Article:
Akoya Biosciences Announces Peer-Reviewed Publication Using Ultrahigh-Plex Spatial Phenotyping of Head and Neck Cancer to Identify Distinct Immune and Metabolic Signatures
MARLBOROUGH, Mass., Oct. 17, 2023 (GLOBE NEWSWIRE) -- Akoya Biosciences, Inc. (Nasdaq: AKYA) (“Akoya”), The Spatial Biology Company®, today announced that researchers from Akoya Biosciences and The University of Queensland’s Frazer Institute have comprehensively mapped the spatial proteome of head and neck squamous cell carcinoma (HNSCC) using ultrahigh-plex spatial phenotyping. Spatial phenotyping consists of whole-slide imaging of tissue sections at single-cell resolution to visualize and quantitate biomarker expression and reveal how cells interact and organize across the entire tissue landscape.
The study, published in GEN Biotechnology in an article titled “Mapping the Spatial Proteome of Head and Neck Tumors: Key Immune Mediators and Metabolic Determinants in the Tumor Microenvironment” identified a high degree of intra- and inter-tumoral heterogeneity intrinsic to head and neck cancers and advances the understanding of the mechanistic basis of variable clinical responses.
The study analyzed head and neck cancer tissues from a patient with varying responses to immune checkpoint inhibitor (ICI) therapy. The analysis was conducted using a panel of 100+ biomarkers to measure key cancer hallmarks of tumor and immune biology with Akoya’s PhenoCycler®-Fusion system. The PhenoCycler-Fusion is the fastest spatial biology solution available which enables rapid imaging of whole slides at single-cell resolution.
“This study represents a significant advancement in multiplexed imaging and, to our knowledge, is the first single-cell spatial proteomic dataset integrating information from immune, metabolic and stress pathways to provide a holistic view into the biology of heterogenous HNSCC tumors” noted Niyati Jhaveri, PhD, Head of Applications at Akoya Biosciences. “It provides an analytical framework for future spatial studies leveraging the resolution, plex and speed of Akoya’s solution to decipher the complex nuances of human tissues in homeostasis and disease.”
A pivotal discovery in the study highlighted the divergent enrichment of functionally specialized immune cell subsets, as well as distinct metabolic and stress signatures organized within specific spatial domains in the tumor. This overarching observation in the paper underscored the existence of heterogeneous niches and competitive microenvironments, potentially serving as defining factors for clinical response and resistance.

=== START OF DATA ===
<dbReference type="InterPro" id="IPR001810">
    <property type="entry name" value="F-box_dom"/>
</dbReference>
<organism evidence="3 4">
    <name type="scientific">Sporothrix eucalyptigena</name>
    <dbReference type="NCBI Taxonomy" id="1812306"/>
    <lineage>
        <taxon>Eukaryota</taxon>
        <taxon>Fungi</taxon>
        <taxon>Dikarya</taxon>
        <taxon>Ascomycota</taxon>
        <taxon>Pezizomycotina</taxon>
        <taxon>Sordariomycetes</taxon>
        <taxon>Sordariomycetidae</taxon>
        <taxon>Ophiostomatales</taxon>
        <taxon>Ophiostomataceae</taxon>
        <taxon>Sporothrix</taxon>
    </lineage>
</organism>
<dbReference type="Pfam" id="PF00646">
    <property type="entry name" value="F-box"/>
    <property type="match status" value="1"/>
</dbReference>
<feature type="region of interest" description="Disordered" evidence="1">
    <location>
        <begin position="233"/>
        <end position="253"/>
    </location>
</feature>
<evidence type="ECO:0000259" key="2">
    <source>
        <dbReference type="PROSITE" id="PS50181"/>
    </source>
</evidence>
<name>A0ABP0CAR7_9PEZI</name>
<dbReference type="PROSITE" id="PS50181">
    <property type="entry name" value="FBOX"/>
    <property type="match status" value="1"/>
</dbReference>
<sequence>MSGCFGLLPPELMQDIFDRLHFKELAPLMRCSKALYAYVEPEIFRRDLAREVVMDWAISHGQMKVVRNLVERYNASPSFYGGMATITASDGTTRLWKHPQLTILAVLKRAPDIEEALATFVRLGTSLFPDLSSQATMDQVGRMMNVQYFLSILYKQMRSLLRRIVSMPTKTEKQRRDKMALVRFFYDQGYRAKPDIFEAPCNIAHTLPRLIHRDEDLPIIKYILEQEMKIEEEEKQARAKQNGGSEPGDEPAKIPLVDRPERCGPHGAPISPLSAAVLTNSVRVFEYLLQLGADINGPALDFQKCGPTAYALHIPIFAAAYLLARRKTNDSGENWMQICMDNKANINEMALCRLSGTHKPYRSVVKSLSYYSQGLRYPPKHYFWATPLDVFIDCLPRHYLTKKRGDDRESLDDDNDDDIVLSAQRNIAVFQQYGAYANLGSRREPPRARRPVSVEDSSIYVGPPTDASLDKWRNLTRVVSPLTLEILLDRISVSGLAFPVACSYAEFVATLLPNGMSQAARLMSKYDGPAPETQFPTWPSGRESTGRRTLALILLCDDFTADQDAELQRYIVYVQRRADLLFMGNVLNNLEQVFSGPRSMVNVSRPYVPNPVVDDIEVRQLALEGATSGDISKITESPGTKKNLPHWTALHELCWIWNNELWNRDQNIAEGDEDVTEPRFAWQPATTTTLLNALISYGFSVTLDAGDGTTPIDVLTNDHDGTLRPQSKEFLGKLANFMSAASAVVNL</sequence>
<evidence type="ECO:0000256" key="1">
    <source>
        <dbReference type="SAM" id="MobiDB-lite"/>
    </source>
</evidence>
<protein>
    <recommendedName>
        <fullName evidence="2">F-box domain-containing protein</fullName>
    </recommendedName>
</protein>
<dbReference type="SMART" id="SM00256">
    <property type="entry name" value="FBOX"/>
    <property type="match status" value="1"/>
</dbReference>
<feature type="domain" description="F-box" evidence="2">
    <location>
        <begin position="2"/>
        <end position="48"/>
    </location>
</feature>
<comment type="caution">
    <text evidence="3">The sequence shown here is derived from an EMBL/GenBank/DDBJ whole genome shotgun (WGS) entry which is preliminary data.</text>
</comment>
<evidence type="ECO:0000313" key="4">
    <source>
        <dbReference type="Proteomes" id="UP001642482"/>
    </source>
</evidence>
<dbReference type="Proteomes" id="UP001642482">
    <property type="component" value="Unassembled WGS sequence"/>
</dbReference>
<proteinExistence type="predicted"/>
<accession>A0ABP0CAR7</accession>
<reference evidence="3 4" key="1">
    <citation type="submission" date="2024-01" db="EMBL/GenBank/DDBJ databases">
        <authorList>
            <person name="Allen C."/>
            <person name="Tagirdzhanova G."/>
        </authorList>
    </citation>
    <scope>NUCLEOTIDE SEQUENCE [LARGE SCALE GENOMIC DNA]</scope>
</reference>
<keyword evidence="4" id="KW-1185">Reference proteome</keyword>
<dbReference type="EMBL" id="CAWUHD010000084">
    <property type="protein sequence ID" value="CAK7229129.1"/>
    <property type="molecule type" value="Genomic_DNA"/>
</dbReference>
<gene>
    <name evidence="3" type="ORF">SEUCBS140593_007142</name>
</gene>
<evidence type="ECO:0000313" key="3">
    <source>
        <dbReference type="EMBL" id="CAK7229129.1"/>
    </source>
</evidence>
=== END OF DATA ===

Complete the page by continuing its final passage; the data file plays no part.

“Immune checkpoint inhibitors have shown promising results in recurrent and metastatic cases of HNSCC,” said Dr. Arutha Kulasinghe, of The University of Queensland’s Frazer Institute, leader of the Clinical-oMx Lab, and one of the paper’s authors. “Durable treatment results, however, are observed in only 30% of patients, indicating that new biomarkers for stratification of responders and non-responders are needed. The dichotomy of immune activation-induced death and tumor progression we observed in an individual patient’s tissue sample correlated with the partial response seen with ICI therapy. We believe that the approach outlined in this study will pave the way towards a new understanding of tumor microenvironment features associated with response and sensitivity to immune checkpoint inhibitor therapies in head and neck cancer and other solid malignancies.”
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About Akoya Biosciences
As The Spatial Biology Company®, Akoya Biosciences’ mission is to bring context to the world of biology and human health through the power of spatial phenotyping. The company offers comprehensive single-cell imaging solutions that allow researchers to phenotype cells with spatial context and visualize how they organize and interact to influence disease progression and response to therapy. Akoya offers a full continuum of spatial phenotyping solutions to serve the diverse needs of researchers across discovery, translational and clinical research: PhenoCode™ Panels and PhenoCycler®, PhenoImager® Fusion, and PhenoImager HT Instruments.
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